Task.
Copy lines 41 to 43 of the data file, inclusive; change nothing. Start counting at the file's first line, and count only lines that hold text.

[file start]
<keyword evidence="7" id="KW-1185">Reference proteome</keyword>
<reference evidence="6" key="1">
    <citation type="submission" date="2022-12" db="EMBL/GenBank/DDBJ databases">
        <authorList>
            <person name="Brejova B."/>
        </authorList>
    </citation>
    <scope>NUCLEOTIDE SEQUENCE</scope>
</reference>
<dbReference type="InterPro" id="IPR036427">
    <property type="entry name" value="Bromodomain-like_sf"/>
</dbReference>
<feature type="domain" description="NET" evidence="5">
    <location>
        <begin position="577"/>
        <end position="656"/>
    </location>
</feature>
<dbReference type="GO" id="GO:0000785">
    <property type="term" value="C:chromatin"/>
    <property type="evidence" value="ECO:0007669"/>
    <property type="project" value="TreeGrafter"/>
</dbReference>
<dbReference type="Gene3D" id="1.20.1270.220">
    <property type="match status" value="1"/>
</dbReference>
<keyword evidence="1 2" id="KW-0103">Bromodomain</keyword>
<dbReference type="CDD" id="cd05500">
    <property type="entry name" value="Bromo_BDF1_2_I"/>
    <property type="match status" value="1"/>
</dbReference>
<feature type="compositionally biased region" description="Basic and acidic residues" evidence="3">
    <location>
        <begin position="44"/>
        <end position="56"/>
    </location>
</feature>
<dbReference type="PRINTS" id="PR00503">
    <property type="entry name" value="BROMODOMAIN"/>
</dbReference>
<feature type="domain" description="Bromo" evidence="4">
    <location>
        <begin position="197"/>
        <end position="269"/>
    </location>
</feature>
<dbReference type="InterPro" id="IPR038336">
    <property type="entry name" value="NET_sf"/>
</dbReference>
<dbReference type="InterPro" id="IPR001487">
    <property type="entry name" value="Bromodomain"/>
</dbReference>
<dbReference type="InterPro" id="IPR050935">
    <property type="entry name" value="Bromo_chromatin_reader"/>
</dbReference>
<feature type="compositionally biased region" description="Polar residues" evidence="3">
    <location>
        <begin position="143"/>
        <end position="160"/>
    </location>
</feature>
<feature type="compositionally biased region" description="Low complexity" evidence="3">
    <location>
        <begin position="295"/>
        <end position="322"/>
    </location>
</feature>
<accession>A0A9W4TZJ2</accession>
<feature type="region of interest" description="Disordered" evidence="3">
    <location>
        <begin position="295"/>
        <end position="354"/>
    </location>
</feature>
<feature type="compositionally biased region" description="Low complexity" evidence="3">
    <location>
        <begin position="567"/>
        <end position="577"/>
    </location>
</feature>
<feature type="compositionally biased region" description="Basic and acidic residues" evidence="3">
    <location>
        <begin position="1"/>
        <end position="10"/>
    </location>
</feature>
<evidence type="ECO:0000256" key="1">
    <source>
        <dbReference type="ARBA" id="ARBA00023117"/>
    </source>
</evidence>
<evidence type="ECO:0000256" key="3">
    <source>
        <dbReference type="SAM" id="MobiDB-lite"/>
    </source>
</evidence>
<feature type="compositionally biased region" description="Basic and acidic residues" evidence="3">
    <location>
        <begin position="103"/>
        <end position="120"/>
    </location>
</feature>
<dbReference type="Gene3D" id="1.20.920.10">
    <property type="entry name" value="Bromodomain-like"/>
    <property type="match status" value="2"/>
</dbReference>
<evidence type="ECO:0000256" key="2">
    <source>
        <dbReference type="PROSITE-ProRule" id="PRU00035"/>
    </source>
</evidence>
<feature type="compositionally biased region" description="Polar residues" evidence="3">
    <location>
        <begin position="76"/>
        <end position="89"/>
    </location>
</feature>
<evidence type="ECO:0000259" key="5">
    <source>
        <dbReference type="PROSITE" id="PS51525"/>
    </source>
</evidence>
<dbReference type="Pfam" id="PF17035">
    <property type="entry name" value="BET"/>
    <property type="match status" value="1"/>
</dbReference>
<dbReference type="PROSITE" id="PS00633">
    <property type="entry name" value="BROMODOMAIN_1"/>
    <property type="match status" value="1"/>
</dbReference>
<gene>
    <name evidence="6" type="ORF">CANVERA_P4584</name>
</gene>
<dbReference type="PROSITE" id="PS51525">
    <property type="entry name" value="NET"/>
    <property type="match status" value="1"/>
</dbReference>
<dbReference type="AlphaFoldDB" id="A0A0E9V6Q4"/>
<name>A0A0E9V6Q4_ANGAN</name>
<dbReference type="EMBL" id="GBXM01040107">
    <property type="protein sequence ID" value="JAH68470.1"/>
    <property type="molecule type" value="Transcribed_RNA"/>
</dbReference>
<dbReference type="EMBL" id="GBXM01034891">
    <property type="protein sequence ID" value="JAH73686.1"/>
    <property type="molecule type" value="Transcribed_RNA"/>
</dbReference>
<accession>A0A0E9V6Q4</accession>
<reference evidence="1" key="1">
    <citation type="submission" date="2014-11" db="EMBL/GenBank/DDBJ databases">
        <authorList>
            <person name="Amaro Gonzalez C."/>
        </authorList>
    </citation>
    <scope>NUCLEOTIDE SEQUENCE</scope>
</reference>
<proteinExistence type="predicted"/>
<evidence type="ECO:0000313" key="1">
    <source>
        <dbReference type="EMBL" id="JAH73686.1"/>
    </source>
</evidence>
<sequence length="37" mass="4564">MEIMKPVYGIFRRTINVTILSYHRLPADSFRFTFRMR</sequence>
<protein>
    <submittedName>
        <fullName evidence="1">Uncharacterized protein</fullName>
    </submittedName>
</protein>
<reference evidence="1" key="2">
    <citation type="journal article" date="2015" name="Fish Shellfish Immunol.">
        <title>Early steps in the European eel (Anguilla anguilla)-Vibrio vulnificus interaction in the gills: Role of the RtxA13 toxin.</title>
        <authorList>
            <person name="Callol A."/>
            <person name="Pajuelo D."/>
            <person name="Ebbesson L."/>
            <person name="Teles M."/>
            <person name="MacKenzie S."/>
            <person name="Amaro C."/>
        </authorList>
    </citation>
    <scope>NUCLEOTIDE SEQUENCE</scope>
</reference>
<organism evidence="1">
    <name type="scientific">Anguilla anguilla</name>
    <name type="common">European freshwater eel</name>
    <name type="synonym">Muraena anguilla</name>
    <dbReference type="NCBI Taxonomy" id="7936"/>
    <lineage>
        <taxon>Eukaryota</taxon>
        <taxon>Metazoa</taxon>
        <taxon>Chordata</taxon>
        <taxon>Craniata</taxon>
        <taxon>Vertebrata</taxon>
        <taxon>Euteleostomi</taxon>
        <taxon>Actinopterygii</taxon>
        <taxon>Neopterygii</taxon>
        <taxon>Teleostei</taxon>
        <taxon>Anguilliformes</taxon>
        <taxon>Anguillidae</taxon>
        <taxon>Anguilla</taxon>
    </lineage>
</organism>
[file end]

<feature type="domain" description="Bromo" evidence="4">
    <location>
        <begin position="197"/>